Every so often I'm asked what life as a postdoctoral fellow entails. As far as my three-plus months of experience indicate, it isn't much different from grad life, insofar that, while the focus is on researching and writing a new project, there's a plethora of activities on the go. (Of course, there's the wonderful benefit of having your dissertation behind you and no tuition fees to pay.) While postdoctoral positions take a number of forms, the SSHRC Postdoctoral Fellowship that I hold is two years in duration. I've spent the past month and a half researching my topic - the Canadian Coalition on Acid Rain - at the University of Waterloo archives. I've also begun work on my latest oral history project, which focuses on the stories of children of back-to-the-landers on Prince Edward Island. These interviews will form the basis of a chapter that I will co-author with Alan MacEachern in an edited collection on counterculture and the environment in Canada. (These interviews may also be used to expand our digital exhibit, "Back to the Island.") On top of this I'm revising an article, based on a chapter from my dissertation, for publication, and preparing to teach H483: The History of the Environmentalist Movement, which begins next month at the University of Prince Edward Island.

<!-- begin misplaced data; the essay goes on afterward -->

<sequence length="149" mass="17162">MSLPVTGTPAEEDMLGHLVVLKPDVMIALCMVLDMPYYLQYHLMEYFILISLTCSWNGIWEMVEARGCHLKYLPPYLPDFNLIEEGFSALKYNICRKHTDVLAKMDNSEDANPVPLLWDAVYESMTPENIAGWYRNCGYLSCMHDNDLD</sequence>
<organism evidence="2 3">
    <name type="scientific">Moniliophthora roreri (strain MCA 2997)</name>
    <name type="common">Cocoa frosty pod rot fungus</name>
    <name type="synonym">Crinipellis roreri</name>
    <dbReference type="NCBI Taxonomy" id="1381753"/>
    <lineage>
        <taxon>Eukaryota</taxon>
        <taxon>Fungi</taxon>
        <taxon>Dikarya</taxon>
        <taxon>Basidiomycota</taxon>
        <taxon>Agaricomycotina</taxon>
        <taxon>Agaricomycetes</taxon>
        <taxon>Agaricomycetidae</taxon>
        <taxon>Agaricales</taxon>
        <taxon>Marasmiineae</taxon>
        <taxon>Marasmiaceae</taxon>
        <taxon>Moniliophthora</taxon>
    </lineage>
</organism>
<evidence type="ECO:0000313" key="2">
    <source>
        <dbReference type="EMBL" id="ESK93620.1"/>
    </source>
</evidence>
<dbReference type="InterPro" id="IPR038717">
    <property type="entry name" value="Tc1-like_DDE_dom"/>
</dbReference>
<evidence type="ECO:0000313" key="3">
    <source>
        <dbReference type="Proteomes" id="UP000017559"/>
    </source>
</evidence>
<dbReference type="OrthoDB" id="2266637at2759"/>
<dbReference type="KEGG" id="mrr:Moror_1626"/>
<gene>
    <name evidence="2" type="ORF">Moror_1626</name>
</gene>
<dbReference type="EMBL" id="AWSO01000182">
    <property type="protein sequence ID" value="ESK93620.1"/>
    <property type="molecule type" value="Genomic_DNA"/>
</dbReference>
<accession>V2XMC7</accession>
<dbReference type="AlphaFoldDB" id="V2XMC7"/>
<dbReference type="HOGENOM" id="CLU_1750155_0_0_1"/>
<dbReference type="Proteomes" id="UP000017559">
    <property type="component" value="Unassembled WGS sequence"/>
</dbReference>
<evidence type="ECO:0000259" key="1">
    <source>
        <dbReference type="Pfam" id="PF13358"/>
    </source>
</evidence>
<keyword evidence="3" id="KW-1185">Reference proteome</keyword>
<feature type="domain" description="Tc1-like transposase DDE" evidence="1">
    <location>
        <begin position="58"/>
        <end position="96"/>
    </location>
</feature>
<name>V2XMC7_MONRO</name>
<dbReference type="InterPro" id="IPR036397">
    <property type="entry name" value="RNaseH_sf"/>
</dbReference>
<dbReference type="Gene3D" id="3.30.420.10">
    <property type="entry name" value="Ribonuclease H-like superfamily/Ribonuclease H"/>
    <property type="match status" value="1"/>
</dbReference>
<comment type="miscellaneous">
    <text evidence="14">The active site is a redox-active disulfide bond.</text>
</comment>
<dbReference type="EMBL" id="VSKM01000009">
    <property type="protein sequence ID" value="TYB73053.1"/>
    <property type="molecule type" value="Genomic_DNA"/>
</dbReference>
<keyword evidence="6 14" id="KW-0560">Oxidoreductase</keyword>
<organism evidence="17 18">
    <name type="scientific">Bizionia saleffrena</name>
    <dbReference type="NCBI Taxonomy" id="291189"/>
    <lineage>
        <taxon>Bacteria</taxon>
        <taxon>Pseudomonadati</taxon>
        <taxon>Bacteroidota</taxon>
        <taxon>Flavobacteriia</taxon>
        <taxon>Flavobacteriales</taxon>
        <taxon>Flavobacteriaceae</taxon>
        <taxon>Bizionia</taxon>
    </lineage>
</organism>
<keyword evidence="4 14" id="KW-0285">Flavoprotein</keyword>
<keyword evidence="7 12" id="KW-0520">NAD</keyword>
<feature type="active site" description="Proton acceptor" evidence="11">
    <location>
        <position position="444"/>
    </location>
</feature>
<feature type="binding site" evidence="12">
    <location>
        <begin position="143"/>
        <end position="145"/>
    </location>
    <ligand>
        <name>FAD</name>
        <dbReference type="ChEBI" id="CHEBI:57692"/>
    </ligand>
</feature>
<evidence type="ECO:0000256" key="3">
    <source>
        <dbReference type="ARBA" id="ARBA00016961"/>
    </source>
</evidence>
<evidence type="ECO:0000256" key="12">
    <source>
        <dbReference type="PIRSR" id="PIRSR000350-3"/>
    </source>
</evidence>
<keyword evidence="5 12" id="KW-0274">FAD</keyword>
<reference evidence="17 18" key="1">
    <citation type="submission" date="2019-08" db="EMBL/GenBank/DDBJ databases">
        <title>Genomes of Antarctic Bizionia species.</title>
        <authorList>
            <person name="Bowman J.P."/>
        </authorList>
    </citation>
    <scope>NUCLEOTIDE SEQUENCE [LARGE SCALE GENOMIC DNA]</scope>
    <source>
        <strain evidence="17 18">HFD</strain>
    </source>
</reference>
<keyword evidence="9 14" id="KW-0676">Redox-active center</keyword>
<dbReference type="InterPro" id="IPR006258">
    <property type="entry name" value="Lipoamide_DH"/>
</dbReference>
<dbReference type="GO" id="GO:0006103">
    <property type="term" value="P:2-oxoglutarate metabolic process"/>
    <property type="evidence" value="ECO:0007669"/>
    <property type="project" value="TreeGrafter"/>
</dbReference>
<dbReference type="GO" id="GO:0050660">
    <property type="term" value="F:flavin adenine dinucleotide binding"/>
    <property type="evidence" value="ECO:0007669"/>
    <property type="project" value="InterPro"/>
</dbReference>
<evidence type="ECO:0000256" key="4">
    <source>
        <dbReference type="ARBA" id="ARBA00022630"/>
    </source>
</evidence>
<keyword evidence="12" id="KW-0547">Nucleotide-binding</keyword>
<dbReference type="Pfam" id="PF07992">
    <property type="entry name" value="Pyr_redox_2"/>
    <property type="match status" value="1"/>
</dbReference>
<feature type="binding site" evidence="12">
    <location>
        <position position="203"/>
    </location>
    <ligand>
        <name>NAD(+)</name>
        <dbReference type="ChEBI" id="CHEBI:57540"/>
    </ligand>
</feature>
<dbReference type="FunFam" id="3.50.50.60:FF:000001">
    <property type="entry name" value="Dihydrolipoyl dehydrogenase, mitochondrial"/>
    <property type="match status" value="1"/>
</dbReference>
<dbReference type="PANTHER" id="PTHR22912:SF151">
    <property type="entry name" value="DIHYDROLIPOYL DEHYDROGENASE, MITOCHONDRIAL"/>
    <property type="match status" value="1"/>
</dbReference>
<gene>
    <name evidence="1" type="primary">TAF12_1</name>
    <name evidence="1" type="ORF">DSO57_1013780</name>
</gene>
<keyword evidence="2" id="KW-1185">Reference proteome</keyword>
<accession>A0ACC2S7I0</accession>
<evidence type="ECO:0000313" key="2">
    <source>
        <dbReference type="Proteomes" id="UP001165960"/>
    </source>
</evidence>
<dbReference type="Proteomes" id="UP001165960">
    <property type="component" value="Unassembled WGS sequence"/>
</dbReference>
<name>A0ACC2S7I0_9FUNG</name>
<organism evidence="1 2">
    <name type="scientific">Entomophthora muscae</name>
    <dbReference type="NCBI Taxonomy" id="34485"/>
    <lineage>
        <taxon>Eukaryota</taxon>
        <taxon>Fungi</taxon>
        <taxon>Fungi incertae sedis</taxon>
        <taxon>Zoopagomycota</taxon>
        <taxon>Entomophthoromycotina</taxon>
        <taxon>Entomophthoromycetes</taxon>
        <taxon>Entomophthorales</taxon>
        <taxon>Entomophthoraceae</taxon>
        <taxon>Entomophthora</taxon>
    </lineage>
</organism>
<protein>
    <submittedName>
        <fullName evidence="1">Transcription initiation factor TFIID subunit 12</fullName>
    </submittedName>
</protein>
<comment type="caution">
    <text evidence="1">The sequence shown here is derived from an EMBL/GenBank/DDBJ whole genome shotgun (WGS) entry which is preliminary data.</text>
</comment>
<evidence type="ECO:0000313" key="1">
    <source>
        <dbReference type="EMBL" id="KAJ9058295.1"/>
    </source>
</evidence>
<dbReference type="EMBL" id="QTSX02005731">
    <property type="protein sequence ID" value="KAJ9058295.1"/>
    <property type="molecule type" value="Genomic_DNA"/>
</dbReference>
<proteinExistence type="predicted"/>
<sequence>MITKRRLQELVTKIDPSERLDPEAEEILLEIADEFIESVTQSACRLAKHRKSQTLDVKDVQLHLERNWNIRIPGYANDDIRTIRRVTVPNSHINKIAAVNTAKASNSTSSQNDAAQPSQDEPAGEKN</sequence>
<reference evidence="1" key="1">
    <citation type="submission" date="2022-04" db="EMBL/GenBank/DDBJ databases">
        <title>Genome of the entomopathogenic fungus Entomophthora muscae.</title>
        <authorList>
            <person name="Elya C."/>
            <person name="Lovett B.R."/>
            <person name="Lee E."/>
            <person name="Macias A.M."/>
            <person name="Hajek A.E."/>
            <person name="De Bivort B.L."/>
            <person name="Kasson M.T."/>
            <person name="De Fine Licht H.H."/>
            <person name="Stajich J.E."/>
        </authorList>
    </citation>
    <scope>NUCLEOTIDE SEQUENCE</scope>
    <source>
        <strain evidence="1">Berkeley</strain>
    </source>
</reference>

Things won't slow down this summer. In addition to teaching the aforementioned course I'll be revising my dissertation for publication, preparing a book chapter on the Is Five Foundation's recycling efforts, and, hopefully, completing my long-promised digital exhibit on the small party, which is the predecessor to the Canadian Green Party. Somewhere along the line I hope to put some more work into my history of the Canadian Coalition on Acid Rain, although I suspect writing won't begin in earnest until I relocate to Peterborough in the fall.
I have a few more projects in mind, but I'm hoping to cross a few items off of my "to do" list before beginning anything else. So, if you think life as a doctoral candidate is complicated, I suggest you learn to juggle projects. The truth is, if you're fortunate enough, it's only going to get busier.